Sunday, June 16, 2013

Artist Tip #16 - Painting Lines

Usually when we paint, we concentrate first on the largest shapes, and don't get to the details until the end of the painting process.  In workshops that I teach, I see many students struggling to finish a painting well, because of the lines needed.  For a sailboat, for example, the rigging must be painted with a light touch to be convincing.  But I often see thick, wavy lines painted on an otherwise excellent artwork that ruin the overall result.

So, what's so hard about painting lines?  The answer is making them look "painterly" - artistic, loose-looking, and not awkward.  Here are some approaches I've learned to paint good-looking lines.

Lines are easiest to paint with a proper brush, and there are three that I use in various circumstances - a rigger (thin, long hairs ending in a point), a script (thin, long hairs trimmed flat at the end), and a "bulb rigger" or "needle-point" brush (like a rigger, but with a bulge of extra hair near the ferrule to hold more paint).  A normal round brush with a very sharp point can also be used.

I find a rigger or needle-point brush best when painting thin lines.  My advice is to do all lines, both straight and curved, freehand.  This gives the best line quality.  (If you must use a ruler, hold it at 45 degrees to your paper or canvas, and run the brush ferrule along the edge of the ruler.)  Load your brush with paint and try a few practice lines on scrap first.  Use a light touch and go quickly - lines look most painterly when they're slightly broken, so don't press too hard.  And the most important thing is: do not look at the point of your brush, look at its destination.  This is not easy to do at first, but it's important.  If you look at the brush point as you're painting your line, I guarantee your line will wiggle in an ugly way.  It's not a big problem if your line doesn't go exactly where you wanted it to.  Slightly missing your exact goal will make your painting look looser and more painterly.  It's usually better to leave a poor alone than to try to correct it.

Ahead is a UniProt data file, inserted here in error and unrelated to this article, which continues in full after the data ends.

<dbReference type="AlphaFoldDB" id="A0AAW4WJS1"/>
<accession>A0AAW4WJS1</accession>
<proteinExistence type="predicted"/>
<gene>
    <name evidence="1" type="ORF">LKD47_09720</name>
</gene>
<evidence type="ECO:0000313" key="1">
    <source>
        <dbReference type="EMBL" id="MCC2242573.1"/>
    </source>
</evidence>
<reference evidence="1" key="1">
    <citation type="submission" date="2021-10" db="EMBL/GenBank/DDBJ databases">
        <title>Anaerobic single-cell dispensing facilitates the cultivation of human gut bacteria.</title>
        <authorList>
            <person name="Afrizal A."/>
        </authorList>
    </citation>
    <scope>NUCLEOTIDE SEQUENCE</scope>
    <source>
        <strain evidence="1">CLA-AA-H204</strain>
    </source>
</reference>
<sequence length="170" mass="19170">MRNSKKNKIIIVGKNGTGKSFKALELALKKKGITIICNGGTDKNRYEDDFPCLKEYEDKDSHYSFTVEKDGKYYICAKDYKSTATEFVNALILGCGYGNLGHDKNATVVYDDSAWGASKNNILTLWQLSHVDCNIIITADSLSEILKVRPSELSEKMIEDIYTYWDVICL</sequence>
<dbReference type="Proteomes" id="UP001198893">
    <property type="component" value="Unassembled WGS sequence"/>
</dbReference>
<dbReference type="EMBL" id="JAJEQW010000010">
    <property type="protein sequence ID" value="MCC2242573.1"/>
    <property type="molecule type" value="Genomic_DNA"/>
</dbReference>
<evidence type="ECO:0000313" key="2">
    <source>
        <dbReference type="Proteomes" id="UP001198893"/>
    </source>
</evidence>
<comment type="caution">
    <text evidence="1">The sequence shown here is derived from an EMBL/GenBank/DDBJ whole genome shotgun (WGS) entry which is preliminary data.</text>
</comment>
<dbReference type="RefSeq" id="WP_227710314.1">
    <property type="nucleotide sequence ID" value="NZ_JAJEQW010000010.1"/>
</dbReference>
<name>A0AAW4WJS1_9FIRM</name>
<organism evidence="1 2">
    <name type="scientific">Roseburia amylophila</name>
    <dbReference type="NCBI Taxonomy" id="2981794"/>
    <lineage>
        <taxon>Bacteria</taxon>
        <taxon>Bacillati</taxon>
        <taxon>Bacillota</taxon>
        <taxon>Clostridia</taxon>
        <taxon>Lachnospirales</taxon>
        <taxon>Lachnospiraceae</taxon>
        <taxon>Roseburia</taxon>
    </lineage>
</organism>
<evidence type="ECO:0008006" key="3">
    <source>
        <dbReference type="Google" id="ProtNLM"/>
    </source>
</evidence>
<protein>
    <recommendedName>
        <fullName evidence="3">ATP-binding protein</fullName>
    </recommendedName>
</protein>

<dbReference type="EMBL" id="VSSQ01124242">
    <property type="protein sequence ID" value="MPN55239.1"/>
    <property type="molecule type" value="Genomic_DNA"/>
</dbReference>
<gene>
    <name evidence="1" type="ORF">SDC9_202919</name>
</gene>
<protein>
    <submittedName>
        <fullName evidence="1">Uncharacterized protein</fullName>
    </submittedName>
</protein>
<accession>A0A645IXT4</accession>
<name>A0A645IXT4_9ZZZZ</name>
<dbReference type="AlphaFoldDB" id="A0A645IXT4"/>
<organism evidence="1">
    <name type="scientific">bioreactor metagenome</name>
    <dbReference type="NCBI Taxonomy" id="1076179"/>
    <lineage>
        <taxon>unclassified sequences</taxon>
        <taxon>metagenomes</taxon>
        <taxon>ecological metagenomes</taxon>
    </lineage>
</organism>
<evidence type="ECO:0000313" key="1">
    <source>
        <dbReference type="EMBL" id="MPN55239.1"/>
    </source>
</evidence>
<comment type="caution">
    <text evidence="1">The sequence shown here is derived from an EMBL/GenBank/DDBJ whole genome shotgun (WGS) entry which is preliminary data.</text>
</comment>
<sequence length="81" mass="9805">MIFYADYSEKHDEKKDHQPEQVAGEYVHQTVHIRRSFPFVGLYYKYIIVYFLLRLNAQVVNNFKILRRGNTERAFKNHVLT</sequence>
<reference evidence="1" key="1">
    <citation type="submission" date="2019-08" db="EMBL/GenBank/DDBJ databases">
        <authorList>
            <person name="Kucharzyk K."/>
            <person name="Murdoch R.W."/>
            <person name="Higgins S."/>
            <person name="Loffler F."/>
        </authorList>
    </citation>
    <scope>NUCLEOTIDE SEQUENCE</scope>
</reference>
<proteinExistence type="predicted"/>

Another suggestion I have is to reposition your paper or canvas to take advantage of the natural swing of your arm.  If you're right-handed, it's easiest to paint a smooth line diagonally from your lower left to upper right as shown in the photo above, so move your painting so that the line goes in that general direction.  I find it difficult to paint smooth vertical thin lines without turning my paper at an angle.  Horizontal lines are easier to do without moving your painting.

I use different methods to paint thick lines.  These look best when broken or "skipped", especially for objects like wooden masts.  One approach is to use a rigger or script brush, load it with paint, and lay it on its side along the line to be painted.  It can then either be dragged along the line, or "patted" along the line, to make the line interesting.  I've also used the edge of a credit card or razor blade dipped in paint and moved slightly sideways along the line to give an interesting texture.

Finishing a painting should be the most enjoyable part of the painting process, and you don't want to spoil an otherwise good work with ponderous, wiggly lines when thin, painterly lines are called for.  So practice painting lines before you add them to your almost-finished painting!

1 comment:

Anurag Aggarwal said...

Very well explained. I think it will make the work easier.